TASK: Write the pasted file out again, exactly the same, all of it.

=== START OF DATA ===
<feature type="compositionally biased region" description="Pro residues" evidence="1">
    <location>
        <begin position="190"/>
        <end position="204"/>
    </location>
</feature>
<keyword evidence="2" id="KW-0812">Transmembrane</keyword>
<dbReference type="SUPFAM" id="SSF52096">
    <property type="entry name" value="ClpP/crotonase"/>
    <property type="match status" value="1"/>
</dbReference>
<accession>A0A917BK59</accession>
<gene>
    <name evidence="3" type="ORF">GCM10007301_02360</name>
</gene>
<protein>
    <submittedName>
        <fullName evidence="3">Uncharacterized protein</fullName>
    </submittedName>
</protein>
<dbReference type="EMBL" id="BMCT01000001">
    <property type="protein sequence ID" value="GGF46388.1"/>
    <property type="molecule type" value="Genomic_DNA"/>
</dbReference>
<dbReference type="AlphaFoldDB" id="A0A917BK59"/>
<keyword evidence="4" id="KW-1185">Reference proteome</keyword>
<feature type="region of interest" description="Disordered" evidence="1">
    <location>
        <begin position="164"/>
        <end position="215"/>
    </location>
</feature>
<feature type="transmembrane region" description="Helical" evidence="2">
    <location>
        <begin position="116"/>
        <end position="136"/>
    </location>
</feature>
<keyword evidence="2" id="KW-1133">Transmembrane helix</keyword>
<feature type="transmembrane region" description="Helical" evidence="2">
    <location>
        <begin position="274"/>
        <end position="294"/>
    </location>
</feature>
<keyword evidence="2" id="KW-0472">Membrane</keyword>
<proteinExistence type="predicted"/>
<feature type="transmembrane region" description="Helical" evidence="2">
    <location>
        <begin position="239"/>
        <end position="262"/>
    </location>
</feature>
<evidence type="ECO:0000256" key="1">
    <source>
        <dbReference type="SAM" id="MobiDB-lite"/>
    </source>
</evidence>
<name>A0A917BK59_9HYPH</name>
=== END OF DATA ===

<feature type="compositionally biased region" description="Pro residues" evidence="1">
    <location>
        <begin position="190"/>
        <end position="204"/>
    </location>
</feature>
<keyword evidence="2" id="KW-0812">Transmembrane</keyword>
<dbReference type="SUPFAM" id="SSF52096">
    <property type="entry name" value="ClpP/crotonase"/>
    <property type="match status" value="1"/>
</dbReference>
<accession>A0A917BK59</accession>
<gene>
    <name evidence="3" type="ORF">GCM10007301_02360</name>
</gene>
<protein>
    <submittedName>
        <fullName evidence="3">Uncharacterized protein</fullName>
    </submittedName>
</protein>
<dbReference type="EMBL" id="BMCT01000001">
    <property type="protein sequence ID" value="GGF46388.1"/>
    <property type="molecule type" value="Genomic_DNA"/>
</dbReference>
<dbReference type="AlphaFoldDB" id="A0A917BK59"/>
<keyword evidence="4" id="KW-1185">Reference proteome</keyword>
<feature type="region of interest" description="Disordered" evidence="1">
    <location>
        <begin position="164"/>
        <end position="215"/>
    </location>
</feature>
<feature type="transmembrane region" description="Helical" evidence="2">
    <location>
        <begin position="116"/>
        <end position="136"/>
    </location>
</feature>
<keyword evidence="2" id="KW-1133">Transmembrane helix</keyword>
<feature type="transmembrane region" description="Helical" evidence="2">
    <location>
        <begin position="274"/>
        <end position="294"/>
    </location>
</feature>
<keyword evidence="2" id="KW-0472">Membrane</keyword>
<proteinExistence type="predicted"/>
<feature type="transmembrane region" description="Helical" evidence="2">
    <location>
        <begin position="239"/>
        <end position="262"/>
    </location>
</feature>
<evidence type="ECO:0000256" key="1">
    <source>
        <dbReference type="SAM" id="MobiDB-lite"/>
    </source>
</evidence>
<name>A0A917BK59_9HYPH</name>